This is a somewhat unusual post.
I do not normally dwell on personal anecdotes or experiences – but this one might be relevant, and it is absolutely true.
About 7 or 8 years ago (we had just published our book Trick or Treatment), I was invited to a meeting of health insurers. Not just any old meeting, but a top-notch conference where many of the world’s most influential executives of large insurance companies were gathered. It took place in one of the most luxurious hotels of Istanbul. The most prominent speaker was the brother of France’s president Sarkozy (who flew in by helicopter and came with two body-guards). He began his lecture by stating “You of course all know me because I have a famous sister in law.”
I did not have such a witty opening phrase for my talk. My task was to review the evidence for and against the major alternative therapies (at the time, I did such lectures regularly). My audience of about 300 people listened politely to what I had to say and, during, question time, they made some relevant comments. Altogether, it was a good and well-received lecture.
But the interesting bit came later.
Over coffee, I was surrounded by people who came to me and said something like this: “We know the evidence, of course, and we know how flimsy it is, particularly for homeopathy. But we still pay for it, because the competition does it too. We cannot be seen to offer less than they do. This is purely a commercial decision about being seen to be competitive.”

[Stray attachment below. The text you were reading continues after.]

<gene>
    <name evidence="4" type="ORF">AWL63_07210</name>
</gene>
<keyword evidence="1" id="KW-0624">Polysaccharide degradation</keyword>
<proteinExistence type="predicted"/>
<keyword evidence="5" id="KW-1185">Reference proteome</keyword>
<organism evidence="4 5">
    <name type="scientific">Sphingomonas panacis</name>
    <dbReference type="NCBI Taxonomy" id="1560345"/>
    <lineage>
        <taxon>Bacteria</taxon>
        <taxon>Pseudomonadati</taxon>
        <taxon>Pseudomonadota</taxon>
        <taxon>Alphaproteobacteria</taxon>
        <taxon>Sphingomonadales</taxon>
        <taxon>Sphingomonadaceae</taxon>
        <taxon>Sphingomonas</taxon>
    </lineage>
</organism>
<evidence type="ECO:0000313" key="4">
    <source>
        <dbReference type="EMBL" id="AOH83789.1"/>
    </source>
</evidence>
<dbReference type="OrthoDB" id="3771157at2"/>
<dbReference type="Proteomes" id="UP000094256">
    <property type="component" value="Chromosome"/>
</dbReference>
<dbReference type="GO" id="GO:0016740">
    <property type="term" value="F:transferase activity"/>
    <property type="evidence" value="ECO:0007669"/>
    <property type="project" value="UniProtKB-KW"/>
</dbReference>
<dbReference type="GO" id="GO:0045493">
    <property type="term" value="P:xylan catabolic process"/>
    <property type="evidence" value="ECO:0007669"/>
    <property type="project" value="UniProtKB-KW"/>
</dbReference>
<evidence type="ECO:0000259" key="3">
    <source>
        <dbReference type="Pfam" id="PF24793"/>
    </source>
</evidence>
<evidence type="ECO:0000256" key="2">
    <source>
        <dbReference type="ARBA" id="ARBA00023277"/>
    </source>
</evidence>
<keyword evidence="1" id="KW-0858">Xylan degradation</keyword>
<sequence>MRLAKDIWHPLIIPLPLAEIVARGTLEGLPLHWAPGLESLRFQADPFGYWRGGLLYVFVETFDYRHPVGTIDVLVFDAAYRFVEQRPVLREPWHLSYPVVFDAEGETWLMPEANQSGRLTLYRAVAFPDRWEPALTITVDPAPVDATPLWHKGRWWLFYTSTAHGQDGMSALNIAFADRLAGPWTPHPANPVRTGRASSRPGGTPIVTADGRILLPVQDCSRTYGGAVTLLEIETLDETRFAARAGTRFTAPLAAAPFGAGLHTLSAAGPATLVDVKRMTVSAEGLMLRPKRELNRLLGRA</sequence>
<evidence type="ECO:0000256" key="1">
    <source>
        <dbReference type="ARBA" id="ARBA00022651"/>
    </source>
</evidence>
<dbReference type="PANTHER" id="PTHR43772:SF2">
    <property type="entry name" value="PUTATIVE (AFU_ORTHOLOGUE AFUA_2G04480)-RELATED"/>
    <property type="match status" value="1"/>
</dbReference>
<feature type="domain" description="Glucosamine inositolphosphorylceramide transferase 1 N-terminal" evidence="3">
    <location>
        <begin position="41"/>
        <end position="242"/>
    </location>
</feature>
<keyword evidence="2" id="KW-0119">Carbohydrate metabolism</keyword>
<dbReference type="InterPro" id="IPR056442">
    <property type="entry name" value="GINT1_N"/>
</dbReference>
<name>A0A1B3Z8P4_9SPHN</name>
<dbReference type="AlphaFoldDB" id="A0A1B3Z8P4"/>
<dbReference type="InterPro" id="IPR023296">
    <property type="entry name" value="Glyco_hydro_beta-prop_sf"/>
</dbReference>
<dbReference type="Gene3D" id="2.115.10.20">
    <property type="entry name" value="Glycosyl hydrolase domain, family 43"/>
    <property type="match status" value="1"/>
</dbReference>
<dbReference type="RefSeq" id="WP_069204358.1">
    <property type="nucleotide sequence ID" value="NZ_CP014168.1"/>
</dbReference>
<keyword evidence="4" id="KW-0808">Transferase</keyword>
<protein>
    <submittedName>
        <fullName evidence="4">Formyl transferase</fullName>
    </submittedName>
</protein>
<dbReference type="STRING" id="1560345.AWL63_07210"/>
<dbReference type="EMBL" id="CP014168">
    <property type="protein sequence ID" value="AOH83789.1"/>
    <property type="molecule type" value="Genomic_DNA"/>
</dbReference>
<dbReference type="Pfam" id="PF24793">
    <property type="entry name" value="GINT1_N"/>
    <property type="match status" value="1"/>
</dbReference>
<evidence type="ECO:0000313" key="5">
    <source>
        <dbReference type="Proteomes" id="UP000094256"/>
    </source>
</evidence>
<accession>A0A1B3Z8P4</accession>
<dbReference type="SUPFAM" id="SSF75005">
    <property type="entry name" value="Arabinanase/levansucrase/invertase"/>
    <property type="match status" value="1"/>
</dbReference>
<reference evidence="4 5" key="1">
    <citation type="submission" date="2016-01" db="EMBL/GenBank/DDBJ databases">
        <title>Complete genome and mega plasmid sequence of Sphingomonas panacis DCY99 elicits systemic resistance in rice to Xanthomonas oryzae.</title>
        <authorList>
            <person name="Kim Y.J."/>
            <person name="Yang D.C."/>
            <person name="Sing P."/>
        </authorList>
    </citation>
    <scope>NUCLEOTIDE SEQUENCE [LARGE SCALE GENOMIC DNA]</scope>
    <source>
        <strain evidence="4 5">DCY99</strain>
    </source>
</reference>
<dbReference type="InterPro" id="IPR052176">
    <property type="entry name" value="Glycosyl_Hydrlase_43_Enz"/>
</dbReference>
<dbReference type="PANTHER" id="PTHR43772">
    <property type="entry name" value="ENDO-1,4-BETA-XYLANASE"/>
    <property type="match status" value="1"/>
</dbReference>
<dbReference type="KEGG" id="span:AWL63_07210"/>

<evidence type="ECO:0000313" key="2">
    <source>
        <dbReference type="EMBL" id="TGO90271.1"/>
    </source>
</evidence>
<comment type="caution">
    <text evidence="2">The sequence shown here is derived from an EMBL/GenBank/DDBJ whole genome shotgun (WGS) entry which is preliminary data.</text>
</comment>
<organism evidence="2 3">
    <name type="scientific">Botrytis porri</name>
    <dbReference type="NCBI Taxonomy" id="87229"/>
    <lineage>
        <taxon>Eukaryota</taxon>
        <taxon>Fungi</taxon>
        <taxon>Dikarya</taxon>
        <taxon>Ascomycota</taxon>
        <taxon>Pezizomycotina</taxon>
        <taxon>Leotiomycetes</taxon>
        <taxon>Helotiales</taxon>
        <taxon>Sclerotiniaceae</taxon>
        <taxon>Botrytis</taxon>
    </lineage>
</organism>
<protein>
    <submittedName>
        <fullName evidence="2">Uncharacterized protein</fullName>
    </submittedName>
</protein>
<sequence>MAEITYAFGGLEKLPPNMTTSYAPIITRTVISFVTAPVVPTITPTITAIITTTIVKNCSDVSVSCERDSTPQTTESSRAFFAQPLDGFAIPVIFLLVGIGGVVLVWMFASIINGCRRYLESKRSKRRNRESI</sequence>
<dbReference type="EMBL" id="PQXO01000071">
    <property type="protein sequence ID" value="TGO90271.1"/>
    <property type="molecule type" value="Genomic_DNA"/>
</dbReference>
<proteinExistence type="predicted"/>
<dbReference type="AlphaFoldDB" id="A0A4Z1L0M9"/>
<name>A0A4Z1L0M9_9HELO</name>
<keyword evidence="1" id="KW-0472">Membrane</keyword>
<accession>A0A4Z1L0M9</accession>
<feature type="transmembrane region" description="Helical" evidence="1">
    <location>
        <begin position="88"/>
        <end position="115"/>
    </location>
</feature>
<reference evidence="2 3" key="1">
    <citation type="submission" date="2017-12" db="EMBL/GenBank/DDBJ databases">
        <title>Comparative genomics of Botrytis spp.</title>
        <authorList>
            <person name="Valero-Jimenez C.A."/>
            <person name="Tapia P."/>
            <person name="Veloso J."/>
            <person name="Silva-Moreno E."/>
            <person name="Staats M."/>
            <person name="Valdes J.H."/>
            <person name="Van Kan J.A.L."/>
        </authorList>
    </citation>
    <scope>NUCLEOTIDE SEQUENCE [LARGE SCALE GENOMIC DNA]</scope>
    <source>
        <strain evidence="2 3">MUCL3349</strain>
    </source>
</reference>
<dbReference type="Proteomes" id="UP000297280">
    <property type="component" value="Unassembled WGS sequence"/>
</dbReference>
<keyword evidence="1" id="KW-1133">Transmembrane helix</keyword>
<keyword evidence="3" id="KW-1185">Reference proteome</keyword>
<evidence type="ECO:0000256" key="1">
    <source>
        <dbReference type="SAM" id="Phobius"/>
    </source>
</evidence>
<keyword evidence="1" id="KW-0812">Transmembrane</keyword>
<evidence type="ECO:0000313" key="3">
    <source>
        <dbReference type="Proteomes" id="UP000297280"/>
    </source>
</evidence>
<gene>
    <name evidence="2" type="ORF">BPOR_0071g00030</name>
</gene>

Such honesty came as a surprise to me. I had expected that they were well-informed about the evidence; after all, they were in charge of huge companies selling health insurances. Not knowing about the evidence would have been negligent. But I had not expected they would volunteer their motives quite so openly. I got the impression that they were trying to justify their nonsensical actions without seeming irrational. In a way, they seemed to say: ‘Such treatments might not work for the patient, but they do work for us’.
I remember suggesting to some of these executives that they could even be more competitive, progressive and ethical by telling their customers that they took better care of their money that the competition by NOT paying for ineffective treatments. Such remarks resulted in blank faces or vague smiles. I felt my audience had not really understood the opportunity. Being honest, transparent and evidence-based was evidently not understood as a viable marketing tool.
As I said, this was almost a decade ago
… lots has happened since.
I wonder whether the message might be more attractive today.